Crypto currency

21% of Muscovites think crypto and digital currencies will replace fiat in ten years

New research from one of the top 10 major banks in Russia, Otkritie Bank, has found that 14% of Russians think crypto will replace fiat in 10 years.

According to Russian publication Nord News, the survey was conducted between April 12 and April 16, with a sample base of 1000 Russians aged between 18 to 65 who live in cities with a population of over 100,000.

The results varied between regions, with respondents from the Northwest having the least faith in crypto — just 8% believe crypto will oust fiat in a decade, while 34% adamantly refuse to believe that crypto could replace fiat currencies for any use case.

But in Moscow, there appears to be more optimism towards crypto, with 21% of respondents believing that cash will be replaced by crypto and digital currency in the next decade. Furthermore, four out of ten believe banks will transform themselves into “digital ecosystems” in the future.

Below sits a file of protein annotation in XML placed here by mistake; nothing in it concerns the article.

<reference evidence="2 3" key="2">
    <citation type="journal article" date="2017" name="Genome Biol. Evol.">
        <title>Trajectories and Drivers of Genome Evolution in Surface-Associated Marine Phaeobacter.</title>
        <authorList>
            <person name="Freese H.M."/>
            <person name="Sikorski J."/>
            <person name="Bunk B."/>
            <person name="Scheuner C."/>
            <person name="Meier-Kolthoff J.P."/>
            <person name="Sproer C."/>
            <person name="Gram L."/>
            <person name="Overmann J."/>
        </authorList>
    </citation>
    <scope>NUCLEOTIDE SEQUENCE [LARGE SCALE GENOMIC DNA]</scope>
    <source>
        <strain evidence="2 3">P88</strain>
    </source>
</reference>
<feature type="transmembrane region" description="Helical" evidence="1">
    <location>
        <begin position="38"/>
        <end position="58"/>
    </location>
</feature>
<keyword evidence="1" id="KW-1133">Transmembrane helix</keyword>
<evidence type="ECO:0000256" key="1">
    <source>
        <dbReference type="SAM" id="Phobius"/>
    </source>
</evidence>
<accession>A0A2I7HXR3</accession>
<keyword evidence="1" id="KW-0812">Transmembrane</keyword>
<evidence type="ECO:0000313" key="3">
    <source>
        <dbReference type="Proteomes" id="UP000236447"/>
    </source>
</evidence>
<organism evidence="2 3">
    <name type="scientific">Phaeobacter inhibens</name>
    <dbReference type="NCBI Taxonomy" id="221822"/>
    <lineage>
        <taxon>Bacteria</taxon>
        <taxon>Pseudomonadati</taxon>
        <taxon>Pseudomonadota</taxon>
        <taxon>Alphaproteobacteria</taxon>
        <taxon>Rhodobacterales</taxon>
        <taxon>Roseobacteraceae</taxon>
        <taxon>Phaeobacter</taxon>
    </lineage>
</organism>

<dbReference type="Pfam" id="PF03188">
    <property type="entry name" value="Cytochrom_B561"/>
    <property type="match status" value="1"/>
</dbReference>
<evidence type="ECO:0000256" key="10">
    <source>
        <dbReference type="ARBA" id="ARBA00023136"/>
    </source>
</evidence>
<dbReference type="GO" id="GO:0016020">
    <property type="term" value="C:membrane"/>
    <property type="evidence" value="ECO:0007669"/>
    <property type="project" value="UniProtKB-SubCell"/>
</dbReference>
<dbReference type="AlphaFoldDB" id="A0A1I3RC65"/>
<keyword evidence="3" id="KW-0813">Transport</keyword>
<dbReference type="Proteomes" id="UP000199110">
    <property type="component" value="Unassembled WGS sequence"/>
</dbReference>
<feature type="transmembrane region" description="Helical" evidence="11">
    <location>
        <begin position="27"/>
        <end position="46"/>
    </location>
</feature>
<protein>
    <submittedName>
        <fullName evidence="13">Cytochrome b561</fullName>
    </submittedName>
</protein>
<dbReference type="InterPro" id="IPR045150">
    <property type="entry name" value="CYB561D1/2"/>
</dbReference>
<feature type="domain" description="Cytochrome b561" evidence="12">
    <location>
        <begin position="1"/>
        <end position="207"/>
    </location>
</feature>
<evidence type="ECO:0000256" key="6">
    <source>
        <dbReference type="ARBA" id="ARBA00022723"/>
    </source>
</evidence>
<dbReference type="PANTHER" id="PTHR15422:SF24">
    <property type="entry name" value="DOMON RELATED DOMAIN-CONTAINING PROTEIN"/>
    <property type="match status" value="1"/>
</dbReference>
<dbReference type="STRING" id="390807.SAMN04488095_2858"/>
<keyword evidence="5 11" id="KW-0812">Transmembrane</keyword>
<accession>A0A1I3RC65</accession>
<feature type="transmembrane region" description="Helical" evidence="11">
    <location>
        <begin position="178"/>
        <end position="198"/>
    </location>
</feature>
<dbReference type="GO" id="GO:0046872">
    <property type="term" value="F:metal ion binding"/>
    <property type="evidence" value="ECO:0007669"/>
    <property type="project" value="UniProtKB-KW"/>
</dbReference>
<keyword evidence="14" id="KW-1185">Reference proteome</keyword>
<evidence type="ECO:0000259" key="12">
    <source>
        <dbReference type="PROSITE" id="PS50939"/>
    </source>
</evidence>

One of the key factors in moving Russia away from cash could be the emergence of the Digital Ruble. Cointelegraph reported in March that the Bank of Russia expects a digital prototype of the Digital Ruble to be finalized by the end of 2021.

The Bank of Russia has announced the CBDC will then go into pilot trials in 2022. A previous study conducted by Otkritie in January found that 47% of Russian residents are already willing to use the Digital Ruble.

However, the latest poll also found that many Russians are pessimistic about the move to digital finance, with 39% convinced that it is impossible to give up cash because many other countries won’t be able to operate without it. It was also found that 46% of respondents believe that people should have the opportunity to choose if they use crypto or cash.

Some feel Russia’s regulations are holding crypto back from being more widely embraced. Earlier this month, a group of Russian lobbyists led by law firm Digital Rights Center launched the “Public initiative of the crypto community in Russia” campaign.

According to the lobby group, Russia’s existing laws such the prohibition of using crypto as a form of a payment, and issuing three-year jail terms for failure to report one’s holdings slows down “the development of the distributed finance market.”

It appears that Russian investors are doing their due diligence in regards to taxation however, with Cointelegraph reporting a significant rise of Russians declaring their crypto incomes over the past several months.